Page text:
Silver Report Uncut
Jul 4, 2021
Hyperinflation has been hitting the Bolivar for years but has reached a new insanity, the response is even crazier as Venezuela has a novel idea, cut 6 digits off of the end of each note (for accounting purposes) in fact, a single 1 million bolívar note would not currently be enough to buy a single cup of coffee, as a million bolivars is worth just over $0.32 US. The vast majority of working-class people still need cash for daily transactions, including for public transit or local grocery and goods stores.
And now the next iteration of an attempted “solution” to the ongoing crisis is a fresh currency redenomination, which will mark no less than the third one in 13 years.
“Venezuela is preparing once again to eliminate zeros from the national currency, in order to simplify daily transactions that hardly fit on a calculator or that require swiping the card several times to complete a purchase.”
Starting in August the central bank will cut six zeros from the bolivar, thus a single dollar would cost 3.2 bolivars instead of the current whopping 3,219,000.
Finder has just published the results of a recent survey attempting to gauge the financial stability of the average American.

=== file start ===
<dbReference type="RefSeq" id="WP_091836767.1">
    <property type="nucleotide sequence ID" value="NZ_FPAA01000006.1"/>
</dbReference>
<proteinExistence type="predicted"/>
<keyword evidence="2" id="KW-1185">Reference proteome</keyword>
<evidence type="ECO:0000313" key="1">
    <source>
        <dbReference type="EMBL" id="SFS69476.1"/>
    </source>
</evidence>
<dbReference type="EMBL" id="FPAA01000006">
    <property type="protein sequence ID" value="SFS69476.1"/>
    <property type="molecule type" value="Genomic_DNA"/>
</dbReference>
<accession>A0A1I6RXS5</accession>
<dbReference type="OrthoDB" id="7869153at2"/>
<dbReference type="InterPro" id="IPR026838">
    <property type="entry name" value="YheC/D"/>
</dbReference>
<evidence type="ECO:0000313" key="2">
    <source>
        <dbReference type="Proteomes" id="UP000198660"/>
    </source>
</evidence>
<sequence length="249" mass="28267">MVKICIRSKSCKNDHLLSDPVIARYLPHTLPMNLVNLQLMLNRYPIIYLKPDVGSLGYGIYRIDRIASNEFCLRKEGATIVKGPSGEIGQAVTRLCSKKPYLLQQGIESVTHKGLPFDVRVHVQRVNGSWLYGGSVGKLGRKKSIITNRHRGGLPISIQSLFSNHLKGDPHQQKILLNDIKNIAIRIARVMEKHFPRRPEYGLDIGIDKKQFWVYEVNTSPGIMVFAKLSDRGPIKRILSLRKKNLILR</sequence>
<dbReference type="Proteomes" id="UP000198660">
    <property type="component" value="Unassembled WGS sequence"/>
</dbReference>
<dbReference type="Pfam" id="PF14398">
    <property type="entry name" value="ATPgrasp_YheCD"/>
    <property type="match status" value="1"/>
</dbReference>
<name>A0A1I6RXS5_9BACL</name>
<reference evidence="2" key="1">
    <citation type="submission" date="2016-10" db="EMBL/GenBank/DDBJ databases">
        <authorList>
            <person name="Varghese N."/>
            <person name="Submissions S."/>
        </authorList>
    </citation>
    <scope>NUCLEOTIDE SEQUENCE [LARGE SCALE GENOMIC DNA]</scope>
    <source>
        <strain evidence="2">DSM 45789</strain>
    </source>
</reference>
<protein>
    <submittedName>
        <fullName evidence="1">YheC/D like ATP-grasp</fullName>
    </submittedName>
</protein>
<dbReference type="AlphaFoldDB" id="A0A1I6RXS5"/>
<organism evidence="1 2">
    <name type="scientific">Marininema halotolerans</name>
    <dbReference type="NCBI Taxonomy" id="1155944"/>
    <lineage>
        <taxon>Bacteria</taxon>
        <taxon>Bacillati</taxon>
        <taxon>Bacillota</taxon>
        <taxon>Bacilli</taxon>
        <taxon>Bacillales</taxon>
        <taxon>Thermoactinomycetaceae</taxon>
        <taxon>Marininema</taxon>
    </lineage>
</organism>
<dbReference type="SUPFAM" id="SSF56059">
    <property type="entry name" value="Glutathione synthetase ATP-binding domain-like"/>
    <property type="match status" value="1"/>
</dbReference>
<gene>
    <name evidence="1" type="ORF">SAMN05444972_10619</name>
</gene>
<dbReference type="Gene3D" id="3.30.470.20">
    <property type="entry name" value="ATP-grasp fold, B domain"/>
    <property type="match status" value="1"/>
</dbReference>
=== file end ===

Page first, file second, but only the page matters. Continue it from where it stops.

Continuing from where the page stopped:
More than 2K adults to were interviewed to try and ascertain how long they could survive without income. It turns out that approximately 72.4MM employed Americans – 28.4% of the population – believe they wouldn’t be able to last for more than a month without a payday.
Another 24% said they expected to be able to live comfortably between two months and six months. That means an estimated 133.6MM working Americans (52.3% of the population) can live off their savings for six months or less before going broke.
On the other end of the spectrum, roughly 8.7MM employed Americans (or 3.4% of the population) say they don’t need to rely on a rainy day fund since they have employment insurance which will compensate them should they lose their job.
Amusingly, men appear to be less effective savers than women. Some 32.4MM women (26.7% of American women) say their savings would stretch at most a month, compared to 40MM men (29.9% of American men) who admit to the same. Of those people, 9.7MM women (8% of American women) say their savings wouldn’t even stretch a week, compared to 15.5MM men (11.6% of American men) who admit to the same.
A majority of employed Americans over the age of 18 say their savings would last six months at most. About 70.7MM men (52.8% of American men) and 62.8MM women (51.8% of American women) fear they’d be in dire straits within six months of losing their livelihood.
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